Quantifying the number of independent organelle DNA insertions in genome evolution and human health

Einat Hazkani-Covo, William F. Martin

Research output: Contribution to journalArticlepeer-review


Fragments of organelle genomes are often found as insertions in nuclear DNA. These fragments ofmitochondrial DNA (numts) and plastid DNA (nupts) are ubiquitous components of eukaryotic genomes. They are, however, often edited out during the genome assembly process, leading to systematic underestimation of their frequency. Numts and nupts, once inserted, can become further fragmented through subsequent insertion of mobile elements or other recombinational events that disrupt the continuity of the inserted sequence relative to the genuine organelle DNA copy. Because numts and nupts are typically identified through sequence comparison tools such as BLAST, disruption of insertions into smaller fragments can lead to systematic overestimation of numt and nupt frequencies. Accurate identification of numts and nupts is important, however, both for better understanding of their role during evolution, and for monitoring their increasingly evident role in human disease. Human populations are polymorphic for 141 numt loci, five numts are causal to genetic disease, and cancer genomic studies are revealing an abundanceofnumts associatedwith tumor progression. Here, we report investigation of salient parameters involved in obtaining accurate estimates of numt and nupt numbers in genome sequence data.Numts and nupts from 44 sequenced eukaryotic genomes reveal lineage-specific differences in the number, relative age and frequency of insertional events as well as lineage-specific dynamics of their postinsertional fragmentation. Our findings outline themain technical parameters influencing accurate identification and frequency estimation of numts in genomic studies pertinent to both evolution and human health.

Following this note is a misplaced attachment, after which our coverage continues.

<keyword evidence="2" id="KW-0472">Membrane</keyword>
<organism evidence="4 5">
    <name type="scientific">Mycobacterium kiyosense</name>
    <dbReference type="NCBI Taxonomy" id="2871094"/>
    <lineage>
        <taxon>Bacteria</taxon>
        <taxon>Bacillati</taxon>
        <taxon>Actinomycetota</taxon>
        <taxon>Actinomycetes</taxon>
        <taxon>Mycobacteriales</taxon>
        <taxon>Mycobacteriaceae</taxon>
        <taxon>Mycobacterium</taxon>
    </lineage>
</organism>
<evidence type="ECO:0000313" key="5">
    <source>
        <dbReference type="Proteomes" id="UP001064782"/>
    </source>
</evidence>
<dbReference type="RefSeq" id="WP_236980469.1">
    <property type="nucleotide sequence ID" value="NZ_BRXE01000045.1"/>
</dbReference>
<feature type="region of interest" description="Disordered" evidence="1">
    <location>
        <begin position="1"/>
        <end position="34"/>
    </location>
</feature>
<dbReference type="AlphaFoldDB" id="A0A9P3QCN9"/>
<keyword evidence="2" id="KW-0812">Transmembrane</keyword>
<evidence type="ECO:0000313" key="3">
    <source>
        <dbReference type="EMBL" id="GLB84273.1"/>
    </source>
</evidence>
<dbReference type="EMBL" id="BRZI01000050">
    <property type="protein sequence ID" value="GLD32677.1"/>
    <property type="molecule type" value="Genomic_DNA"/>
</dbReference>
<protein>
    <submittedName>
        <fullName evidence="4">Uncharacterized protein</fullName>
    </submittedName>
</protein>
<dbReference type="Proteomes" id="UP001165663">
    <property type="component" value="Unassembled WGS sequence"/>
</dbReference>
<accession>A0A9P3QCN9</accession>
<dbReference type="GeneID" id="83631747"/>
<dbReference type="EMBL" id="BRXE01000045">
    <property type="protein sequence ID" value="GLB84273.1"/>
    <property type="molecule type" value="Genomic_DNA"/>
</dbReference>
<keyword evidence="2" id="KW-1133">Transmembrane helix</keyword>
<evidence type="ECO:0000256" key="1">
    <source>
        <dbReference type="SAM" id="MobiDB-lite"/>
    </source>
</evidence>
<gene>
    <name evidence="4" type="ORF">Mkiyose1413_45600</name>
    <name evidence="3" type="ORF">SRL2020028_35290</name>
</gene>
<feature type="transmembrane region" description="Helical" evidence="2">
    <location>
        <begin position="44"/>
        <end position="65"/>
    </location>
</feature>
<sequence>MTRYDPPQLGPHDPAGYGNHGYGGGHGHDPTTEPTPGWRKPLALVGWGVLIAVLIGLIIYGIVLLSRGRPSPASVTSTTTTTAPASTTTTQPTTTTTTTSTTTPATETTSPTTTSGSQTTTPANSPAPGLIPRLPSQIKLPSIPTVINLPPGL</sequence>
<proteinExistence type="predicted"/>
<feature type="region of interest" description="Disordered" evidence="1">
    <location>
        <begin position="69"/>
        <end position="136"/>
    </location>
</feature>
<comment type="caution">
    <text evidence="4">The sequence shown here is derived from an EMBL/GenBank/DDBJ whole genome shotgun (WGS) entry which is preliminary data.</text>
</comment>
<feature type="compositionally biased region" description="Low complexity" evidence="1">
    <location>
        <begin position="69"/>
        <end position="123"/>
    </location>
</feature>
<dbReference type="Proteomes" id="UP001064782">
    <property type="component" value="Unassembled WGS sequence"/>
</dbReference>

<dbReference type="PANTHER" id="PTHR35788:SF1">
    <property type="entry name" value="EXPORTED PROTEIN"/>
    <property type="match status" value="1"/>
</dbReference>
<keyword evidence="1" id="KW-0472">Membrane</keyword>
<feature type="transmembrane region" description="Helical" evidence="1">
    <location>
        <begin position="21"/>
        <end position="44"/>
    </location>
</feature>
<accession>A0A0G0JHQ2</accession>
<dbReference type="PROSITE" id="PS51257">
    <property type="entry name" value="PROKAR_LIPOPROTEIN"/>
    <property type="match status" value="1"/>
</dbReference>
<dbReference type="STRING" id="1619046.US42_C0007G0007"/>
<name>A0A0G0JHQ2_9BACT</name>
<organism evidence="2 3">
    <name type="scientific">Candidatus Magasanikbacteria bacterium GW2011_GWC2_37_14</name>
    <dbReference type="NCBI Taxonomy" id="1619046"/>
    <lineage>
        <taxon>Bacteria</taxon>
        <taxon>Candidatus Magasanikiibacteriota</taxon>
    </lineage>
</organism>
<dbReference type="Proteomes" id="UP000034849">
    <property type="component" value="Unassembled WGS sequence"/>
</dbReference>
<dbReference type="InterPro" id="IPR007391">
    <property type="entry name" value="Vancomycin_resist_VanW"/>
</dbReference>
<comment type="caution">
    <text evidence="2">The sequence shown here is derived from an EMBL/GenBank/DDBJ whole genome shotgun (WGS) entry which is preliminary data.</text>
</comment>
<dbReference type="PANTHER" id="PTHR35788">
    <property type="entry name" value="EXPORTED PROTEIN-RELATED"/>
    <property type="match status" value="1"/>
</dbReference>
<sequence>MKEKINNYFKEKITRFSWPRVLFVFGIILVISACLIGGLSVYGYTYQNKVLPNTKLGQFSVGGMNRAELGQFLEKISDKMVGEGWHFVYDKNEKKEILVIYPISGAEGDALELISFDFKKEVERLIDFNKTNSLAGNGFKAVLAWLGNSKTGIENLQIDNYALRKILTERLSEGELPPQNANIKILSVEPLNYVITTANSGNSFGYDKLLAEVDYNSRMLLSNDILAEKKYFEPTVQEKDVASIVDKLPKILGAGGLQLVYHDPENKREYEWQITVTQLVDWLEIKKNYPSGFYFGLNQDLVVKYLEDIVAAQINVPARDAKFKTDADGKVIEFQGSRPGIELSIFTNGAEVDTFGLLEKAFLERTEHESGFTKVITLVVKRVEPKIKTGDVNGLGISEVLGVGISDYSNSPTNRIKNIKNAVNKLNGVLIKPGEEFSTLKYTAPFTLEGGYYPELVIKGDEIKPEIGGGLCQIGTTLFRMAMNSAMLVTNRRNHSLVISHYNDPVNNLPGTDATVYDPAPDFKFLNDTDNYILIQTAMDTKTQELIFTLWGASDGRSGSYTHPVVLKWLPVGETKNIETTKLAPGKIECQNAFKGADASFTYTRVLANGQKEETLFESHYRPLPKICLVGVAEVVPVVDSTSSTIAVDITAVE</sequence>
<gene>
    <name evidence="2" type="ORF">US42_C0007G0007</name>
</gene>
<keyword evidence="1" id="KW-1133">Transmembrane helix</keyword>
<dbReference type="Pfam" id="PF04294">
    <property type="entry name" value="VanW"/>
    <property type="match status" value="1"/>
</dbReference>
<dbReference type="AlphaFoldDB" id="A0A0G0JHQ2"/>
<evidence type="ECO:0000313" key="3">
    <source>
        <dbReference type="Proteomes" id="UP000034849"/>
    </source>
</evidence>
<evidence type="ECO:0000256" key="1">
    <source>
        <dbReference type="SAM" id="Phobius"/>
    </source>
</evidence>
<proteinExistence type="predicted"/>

Original languageEnglish
Pages (from-to)1190-1203
Number of pages14
JournalGenome Biology and Evolution
Issue number5
StatePublished - May 2017

Bibliographical note

Publisher Copyright:
© The Author 2017. Published by Oxford University Press on behalf of the Society for Molecular Biology and Evolution.


  • Cancer genomics
  • Mitochondria
  • Numts
  • Nupts
  • Organelle insertions


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